Its profile is 993 sq. ft. It was designed to have a base of 210 ft., breadth at top 30 ft., and height in the middle 40 ft. Its actual height exceeds this, but it is only about 3 ft. above the highest tides. It is built of large blocks of limestone, some exceeding five tons in weight, brought in vessels from the quarries at Catwater, about 2 1/2 m. up the harbor. The convenience of position of these quarries for loading the vessels, the facilities of quarrying the stone, and the judicious arrangements introduced, made the work of comparatively light expense. After some experience was had, the stone was quarried by contract at 2s. 5d (58 cents) per ton, and transported for 34 cents; and the total cost of the stone laid, including land purchases, salaries, buildings, etc, was estimated in 1816 at about 8s. l 1/2d. per ton. In 1841 it was calcufated that 3,369,261 tons of stone had been laid, at a cost of nearly £1,500,000; and the work was considered as being essentially completed. The 15 vessels kept employed in transporting the stone were furnished with two railways laid along in the hold, upon which were run the loaded cars from the quarries, entering through two stern-ports. These could be tightly closed when the vessel was loaded.
On each side were arranged eight trucks of the extreme capacity of five tons each. In discharging, these were drawn out by a windlass on deck, and upset as they passed out of the ports, each one being drawn up on the deck and run forward to make room for those behind. At the quarries they left the deck, and the track on which they descended over the stern being raised up, the loaded cars were run under it, into the hold. The usual cargo of 45 to 65 tons could thus be discharged in less than an hour. On Jan. 19, 1817, the work was tried by one of the most severe storms ever known. The breakwater, though in an unfinished condition, caused perfect protection to the inner harbor, where without it the damage would have been immense. Previous gales had had no effect upon it; but this caused the upper stratum of the finished part, 200 yards in length and 30 in breadth, to be stripped, and the huge stones of two to five tons weight to be carried over from the outside, and deposited upon the northern side of the breakwater. The quantity thus removed was estimated at 8,000 tons.
Since that time the outer slope has been "cased with regular courses of masonry, do welled, joggled, dovetailed, and cramped together; the diving-bell being brought into requisition for placing the lower courses, which were of granite, and were laid horizontally on their natural beds, and dovetailed, lewised, and bolted together." This work was reported by Mr. Stuart, the superintendent of the breakwater, to have been done on a slope of 5 to 1, as the sea had left it. The foot of the outer slope has also been extended further out with loose stones, to give protection to the courses of masonry. The additional cost since 1841 for this and similar repairs has been about £200,000, making a total expense of £1,700,000. - The new breakwater at Dover, in process of slow construction, is formed by an outer and inner wall of ashlar masonry, with a course of granite on the face, and blocks of concrete made with Portland cement and shingle in the core of the work to the level of high water, above which it is filled with liquid concrete. The masonry commences from the chalk bottom of the bay, the blocks being placed by means of diving apparatus. Both the inner and outer walls deviate from a perpendicular about three inches to the foot, in steps.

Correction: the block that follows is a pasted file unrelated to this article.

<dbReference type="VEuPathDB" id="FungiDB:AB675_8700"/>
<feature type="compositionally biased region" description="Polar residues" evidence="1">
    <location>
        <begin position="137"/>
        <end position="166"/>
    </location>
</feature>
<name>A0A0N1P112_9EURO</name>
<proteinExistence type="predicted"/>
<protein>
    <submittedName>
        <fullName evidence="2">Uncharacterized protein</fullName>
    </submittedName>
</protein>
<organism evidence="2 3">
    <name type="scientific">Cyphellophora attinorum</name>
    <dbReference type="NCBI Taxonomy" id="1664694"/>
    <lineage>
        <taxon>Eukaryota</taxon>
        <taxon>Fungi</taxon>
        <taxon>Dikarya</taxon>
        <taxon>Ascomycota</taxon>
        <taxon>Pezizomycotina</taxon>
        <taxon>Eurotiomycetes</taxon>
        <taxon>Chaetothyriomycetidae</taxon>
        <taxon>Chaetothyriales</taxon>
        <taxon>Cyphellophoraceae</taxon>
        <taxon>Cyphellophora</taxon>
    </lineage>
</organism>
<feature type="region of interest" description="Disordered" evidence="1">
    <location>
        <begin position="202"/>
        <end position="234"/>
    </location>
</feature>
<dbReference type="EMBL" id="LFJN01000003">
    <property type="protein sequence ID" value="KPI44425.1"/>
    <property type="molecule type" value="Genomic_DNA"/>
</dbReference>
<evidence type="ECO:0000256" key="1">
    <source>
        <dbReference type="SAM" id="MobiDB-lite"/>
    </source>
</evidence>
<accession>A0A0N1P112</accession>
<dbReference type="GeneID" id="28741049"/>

A parapet 15 ft. above the level of high water surmounts the work on the sea side. All the operations are carried on from timber staging. The water at Dover is very deep, 42 ft. at low tide, and the construction of the breakwater is upon the principle that the motion imparted by waves to water much below the surface is vertical, and that a vertical wall is best calculated to resist their action. There is a difference of opinion on the subject, and more time than has elapsed since such structures have been commenced will be required to allow a definite conclusion to be reached. - The construction of an important breakwater was commenced at Portland, on the southern coast of England, in 1849. On July 25 Prince Albert laid the foundation stone, and ten years later the works were so far advanced as to afford safe anchorage to vessels. The breakwater commences with a pier which starts from the island of Portland, near the point where it is connected with the mainland. The pier runs due E. for about 1,900 ft., at which point there is an opening 400 ft. wide, with a minimum depth of 45 ft., to admit vessels.